Iwi looks for co-operation with settlement

JARED NICOLL
Last updated 11:30 24/12/2012

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Picton-based iwi Te Atiawa Manawhenua Ki Te Tau Ihu will look for shared business interests with other iwi in the South Island to get the greatest benefits from its $20 million Crown settlement package.

Treaty Negotiations Minister Chris Finlayson signed a deed of settlement on behalf of the Crown with Te Atiawa Manawhenua ki Te Tau Ihu Trust chairwoman Glenice Paine, Kaikoura MP Colin King and iwi members at Waikawa Marae on Friday afternoon.

The settlement consisted of a financial package of $11.76 million and $6m of land in the top of the south from Queen Charlotte Sound to Golden Bay. It included properties such as the Picton police station and the Department of Conservation building in Motueka.

The package also includes cultural redress such as changing the name of Arapawa Island to Arapaoa Island and Queen Charlotte Sound to Queen Charlotte Sound/Totaranui.

Nelson-based iwi Ngati Koata also signed a settlement deal with the Crown on Friday, worth $11.7m.

Mrs Paine said it was too soon to discuss any particular investments, but Te Atiawa was creating strong relationships with other South Island iwi such as Ngai Tahu and would look for areas of common interest.

"We have been building bridges with iwi from te tau ihu [the top of the south] and Ngai Tahu.

"We hope there will be come positive outcomes but I think we've all been going in that direction. It's about moving forward together and it's about sharing lessons that each of us have learned so we don't keep making the same mistake."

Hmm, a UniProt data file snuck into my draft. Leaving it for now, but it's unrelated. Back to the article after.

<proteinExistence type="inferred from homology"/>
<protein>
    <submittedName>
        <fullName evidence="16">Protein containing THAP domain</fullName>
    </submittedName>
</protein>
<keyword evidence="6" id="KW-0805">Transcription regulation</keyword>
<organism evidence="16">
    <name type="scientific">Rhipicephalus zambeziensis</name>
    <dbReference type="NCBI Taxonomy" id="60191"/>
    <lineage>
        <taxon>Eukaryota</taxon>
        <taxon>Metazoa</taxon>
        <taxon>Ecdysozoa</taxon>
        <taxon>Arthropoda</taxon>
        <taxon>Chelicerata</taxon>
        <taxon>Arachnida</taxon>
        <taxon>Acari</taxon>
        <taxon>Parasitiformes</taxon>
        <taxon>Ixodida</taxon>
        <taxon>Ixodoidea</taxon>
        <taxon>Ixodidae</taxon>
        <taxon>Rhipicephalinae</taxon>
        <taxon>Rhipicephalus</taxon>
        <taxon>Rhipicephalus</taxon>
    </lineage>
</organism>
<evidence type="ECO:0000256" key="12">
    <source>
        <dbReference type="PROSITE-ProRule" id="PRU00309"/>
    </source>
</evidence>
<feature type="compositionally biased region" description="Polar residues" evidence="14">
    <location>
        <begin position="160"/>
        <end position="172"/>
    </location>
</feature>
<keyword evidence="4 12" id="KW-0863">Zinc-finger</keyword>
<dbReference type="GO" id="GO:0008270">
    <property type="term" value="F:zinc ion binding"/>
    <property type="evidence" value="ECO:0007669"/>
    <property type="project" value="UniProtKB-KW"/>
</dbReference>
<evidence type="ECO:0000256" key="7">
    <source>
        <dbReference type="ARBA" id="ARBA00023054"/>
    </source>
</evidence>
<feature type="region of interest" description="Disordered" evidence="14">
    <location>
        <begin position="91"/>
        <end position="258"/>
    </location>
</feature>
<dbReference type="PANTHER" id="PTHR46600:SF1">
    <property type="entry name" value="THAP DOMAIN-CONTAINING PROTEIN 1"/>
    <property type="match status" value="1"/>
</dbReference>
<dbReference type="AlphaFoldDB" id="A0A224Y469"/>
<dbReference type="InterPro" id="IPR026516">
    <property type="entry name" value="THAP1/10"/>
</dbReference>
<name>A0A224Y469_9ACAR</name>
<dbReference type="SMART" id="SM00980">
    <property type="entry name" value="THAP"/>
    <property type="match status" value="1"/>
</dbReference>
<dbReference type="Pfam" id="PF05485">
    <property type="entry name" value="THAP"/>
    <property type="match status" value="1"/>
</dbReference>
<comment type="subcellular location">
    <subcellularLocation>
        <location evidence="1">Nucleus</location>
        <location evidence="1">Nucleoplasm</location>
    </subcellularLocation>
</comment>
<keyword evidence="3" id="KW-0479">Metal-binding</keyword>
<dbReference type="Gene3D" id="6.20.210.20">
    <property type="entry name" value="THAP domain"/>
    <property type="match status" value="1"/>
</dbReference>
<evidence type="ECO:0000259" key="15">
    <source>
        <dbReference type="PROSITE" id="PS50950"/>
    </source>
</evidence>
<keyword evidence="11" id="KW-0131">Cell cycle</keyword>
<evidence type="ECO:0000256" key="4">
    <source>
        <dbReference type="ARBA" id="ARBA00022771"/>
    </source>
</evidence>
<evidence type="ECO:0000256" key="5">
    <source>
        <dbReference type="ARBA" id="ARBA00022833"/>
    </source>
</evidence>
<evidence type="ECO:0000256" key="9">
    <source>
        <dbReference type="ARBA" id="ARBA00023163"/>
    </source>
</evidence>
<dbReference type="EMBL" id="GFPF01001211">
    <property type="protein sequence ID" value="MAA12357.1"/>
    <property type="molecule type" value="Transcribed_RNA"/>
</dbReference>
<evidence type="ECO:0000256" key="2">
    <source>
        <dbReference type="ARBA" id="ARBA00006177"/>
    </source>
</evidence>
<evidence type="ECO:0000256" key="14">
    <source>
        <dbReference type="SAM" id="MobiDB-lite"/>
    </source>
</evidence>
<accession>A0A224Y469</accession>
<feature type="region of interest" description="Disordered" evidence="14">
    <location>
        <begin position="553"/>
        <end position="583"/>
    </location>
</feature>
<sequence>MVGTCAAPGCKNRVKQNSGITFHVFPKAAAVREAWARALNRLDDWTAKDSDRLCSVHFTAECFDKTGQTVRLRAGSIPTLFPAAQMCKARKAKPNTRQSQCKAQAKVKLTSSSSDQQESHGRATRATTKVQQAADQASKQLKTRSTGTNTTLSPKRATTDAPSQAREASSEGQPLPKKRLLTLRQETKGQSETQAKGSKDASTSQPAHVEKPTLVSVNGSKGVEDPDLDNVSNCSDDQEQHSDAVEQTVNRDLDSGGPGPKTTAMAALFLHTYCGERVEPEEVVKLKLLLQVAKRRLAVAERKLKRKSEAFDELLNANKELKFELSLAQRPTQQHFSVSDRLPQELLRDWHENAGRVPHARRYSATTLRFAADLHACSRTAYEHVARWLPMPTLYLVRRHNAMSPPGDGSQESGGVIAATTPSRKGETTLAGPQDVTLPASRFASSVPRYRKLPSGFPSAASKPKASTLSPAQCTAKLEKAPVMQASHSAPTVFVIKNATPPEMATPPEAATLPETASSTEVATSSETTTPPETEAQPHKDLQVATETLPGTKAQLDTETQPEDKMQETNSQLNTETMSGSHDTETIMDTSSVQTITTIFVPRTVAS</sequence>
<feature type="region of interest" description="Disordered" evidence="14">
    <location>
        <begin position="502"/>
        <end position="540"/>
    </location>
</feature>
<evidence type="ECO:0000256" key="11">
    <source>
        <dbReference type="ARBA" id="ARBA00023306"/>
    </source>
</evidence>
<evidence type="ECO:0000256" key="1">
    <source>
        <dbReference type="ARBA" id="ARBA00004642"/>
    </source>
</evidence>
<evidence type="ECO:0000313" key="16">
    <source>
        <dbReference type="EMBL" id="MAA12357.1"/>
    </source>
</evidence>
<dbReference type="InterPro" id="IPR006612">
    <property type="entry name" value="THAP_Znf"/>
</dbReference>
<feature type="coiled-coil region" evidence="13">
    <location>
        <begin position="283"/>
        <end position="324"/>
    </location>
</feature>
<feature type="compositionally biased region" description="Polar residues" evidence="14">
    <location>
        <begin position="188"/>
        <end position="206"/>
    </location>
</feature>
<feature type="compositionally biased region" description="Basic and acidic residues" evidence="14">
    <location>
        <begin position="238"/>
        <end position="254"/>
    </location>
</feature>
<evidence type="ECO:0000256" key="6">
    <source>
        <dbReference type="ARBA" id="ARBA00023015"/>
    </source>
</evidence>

It was likely the iwi board would meet in the new year to work out how best to involve the wider iwi in the decision-making process.

It would then hold a hui for iwi members to discuss how they wanted to use the settlement and meet with other South Island iwi to find mutual opportunities.

The settlement was in response to the iwi's Wai 607 claim, made to the Waitangi Tribunal in 1996.

Each Treaty of Waitangi settlement has to be passed through an act of Parliament and it could take a year for Te Atiawa to receive the settlement.

Members ratified the Crown's offer earlier this month, with 28 per cent of eligible voters taking part and 94 per cent voting in favour.

Ngai Tahu kaumatua Sir Tipene O'Regan was part of a delegation which included Ngai Tahu kaiwhakahaere Mark Solomon that came from Christchurch to support Ngati Koata and Te Atiawa at the signings on Friday.

The former Ngai Tahu Holdings Corporation chairman declined to talk about co-operative projects.

"There's some obvious areas of common interest in our history and traditions that will bring opportunities, but the important thing is the strong relationship we have as tangata whenua of the same island.

"These deeds have been quite a long time coming and Ngai Tahu is supportive and wanting to be helpful."

Ngai Tahu reached a settlement with the Crown in 1998, worth $170 million. Since then the iwi's total equity has grown to $658m.

Mr Finlayson said the Crown's settlement package should allow the iwi to develop new relationships with other iwi.

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"Today we have signed settlements with two top of the South Island iwi. It shows that Crown and iwi, working together, can resolve historical grievances and build an economic platform that benefits iwi and the wider community."

- The Marlborough Express

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